Have you ever had a bad experience with ceviche?

It was a long time ago in high school. My teacher was making ceviche for us, and she did not have enough lime juice for the fish. It tasted horrible! We had to eat it anyway. Thinking about it makes me laugh.

Are there any ceviche taboos for you?

When I was on the Food Network, in my first round on the show Chopped, they gave me big clams, nopales, Chinese persimmons and Italian bitters. Kind of hard to cook with those ingredients, so I went for ceviche! I made a clam ceviche—kind of ceviche de conchas—and they loved it! A very successful dish that proved there are no rules for ceviche.

What ceviche are you going to share with us?

Salmon Anticuchos, it’s one of my favorites! Raw salmon, diced, skewered, seared, glazed with soy sauce, then bathed in a fusion sauce I make with “leche de tigre,” huacatay, capers and aji Amarillo aioli. The Anticuchos have to be rare. Red onions, and listo! Enjoy!

Miguel's Recipe for Salmon Anticuchos

Eric Ramirez @ Raymi

Where are you from? What’s your first ceviche memory? When did you first fall in love with it?

I’m from a place called Clifton, born and raised in New Jersey, two hours west of the Atlantic Ocean. My family and I used to go to the beach every weekend in the summer. My first memory of ceviche was my mother preparing it. But I actually fell in love only two or three years ago. I was on an R&D trip to Peru and was eating amazing ceviches that really changed my perspective.

What’s it like making ceviche in New York? How do you work with the ingredients?

The limes are very different from the ones in Peru. With the limes here, you have to find the proper balance. Also, the ajis we get here are not fresh. They come frozen, so that also plays a major part in making leche de tigre. You need to learn how to adapt and make the best that you can with the ingredients available.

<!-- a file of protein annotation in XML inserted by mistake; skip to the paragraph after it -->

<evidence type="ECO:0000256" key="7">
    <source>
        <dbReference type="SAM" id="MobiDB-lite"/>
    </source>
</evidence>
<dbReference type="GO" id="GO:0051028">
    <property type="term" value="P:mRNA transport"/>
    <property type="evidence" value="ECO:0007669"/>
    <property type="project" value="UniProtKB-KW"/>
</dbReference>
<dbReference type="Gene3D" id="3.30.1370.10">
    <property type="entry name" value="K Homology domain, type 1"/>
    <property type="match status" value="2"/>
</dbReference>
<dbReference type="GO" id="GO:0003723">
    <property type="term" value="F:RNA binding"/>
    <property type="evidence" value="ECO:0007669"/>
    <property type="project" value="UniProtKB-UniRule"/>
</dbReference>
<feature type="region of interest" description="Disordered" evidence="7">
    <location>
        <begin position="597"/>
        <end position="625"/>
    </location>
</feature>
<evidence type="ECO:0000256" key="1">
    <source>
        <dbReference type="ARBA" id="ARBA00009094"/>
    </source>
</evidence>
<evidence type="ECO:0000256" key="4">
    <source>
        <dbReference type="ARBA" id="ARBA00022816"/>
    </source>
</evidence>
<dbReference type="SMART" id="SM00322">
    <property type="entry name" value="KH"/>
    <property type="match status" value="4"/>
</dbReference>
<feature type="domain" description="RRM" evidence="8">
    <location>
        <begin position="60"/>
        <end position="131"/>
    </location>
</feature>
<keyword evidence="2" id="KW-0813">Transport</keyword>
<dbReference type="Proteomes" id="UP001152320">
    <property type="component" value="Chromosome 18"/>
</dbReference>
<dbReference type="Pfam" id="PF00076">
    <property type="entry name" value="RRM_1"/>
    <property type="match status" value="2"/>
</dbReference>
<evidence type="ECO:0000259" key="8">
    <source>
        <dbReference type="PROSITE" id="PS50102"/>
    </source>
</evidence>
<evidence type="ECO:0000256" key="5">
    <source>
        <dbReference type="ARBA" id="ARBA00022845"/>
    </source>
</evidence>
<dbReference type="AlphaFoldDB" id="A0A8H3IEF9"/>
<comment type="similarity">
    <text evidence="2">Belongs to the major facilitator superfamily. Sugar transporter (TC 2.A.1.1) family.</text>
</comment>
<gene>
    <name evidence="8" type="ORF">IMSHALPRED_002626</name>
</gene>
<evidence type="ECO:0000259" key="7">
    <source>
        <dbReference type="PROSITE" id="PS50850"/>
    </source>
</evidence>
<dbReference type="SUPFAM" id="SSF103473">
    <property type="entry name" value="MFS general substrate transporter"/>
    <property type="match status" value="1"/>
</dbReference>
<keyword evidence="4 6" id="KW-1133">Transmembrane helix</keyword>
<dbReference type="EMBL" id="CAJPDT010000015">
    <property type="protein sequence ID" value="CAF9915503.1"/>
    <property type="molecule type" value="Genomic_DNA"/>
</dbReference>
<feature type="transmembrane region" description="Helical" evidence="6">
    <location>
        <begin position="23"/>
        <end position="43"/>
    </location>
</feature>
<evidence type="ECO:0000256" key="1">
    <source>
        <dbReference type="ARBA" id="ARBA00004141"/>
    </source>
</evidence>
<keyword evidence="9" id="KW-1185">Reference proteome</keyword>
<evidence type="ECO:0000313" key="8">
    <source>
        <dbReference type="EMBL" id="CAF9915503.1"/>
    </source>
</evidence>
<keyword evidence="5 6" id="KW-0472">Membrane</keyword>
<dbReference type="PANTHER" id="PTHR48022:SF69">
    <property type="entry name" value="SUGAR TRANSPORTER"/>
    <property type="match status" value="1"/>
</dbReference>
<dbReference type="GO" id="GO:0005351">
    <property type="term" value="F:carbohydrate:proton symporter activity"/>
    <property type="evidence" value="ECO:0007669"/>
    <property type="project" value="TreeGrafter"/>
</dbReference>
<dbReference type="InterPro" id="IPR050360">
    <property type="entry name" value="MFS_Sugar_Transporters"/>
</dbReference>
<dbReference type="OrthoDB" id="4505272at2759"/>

What ceviche are you going to share with us?

The classic ceviche. For me it really represents Peruvian ceviches. If you can make that one, you can make them all. It has a certain sophistication. It’s pure and straight- forward. And it’s also hard to get right, because it has only a few ingredients.

Try Eric's Recipe for Classic Ceviche

Dominic Martinez @ Desnuda

Where are you from? What’s your first ceviche memory? When did you first fall in love with it?

I’m from Riverside, southern California. It’s about an hour from LA. As a kid growing up, in the summer time we would go to the beach a lot. I remember once my uncle coming home hung over, and he said, ‘Here. I’m going to show you how to make ceviche, best thing for a hangover.’ It was a very simple shrimp ceviche. Also, my mother took me to Baja California a few times. We had ceviche on the beach, and that’s when I knew I loved it.

Where did you learn most about ceviche?

From my family. My aunts and uncles were always making ceviche in the summer. I used to be Chef de Cuisine at Bond St. Working there for eight years, I learned a lot about fish and also different techniques for curing it.

What ceviche are you going to share with us?

It’s my shrimp ceviche, a take on the ceviche my uncle made when I was a child. The ceviche has equal parts lime juice and orange juice, toasted cumin, jalapeno, red bell pepper, red onion, avocado, cucumber, shrimp, cilantro and salt. It’s very simple, very delicious.

Dominic's Recipe for Shrimp Ceviche

What should we have with it?

The beach, a nice cold beer, maybe a pisco sour and good company!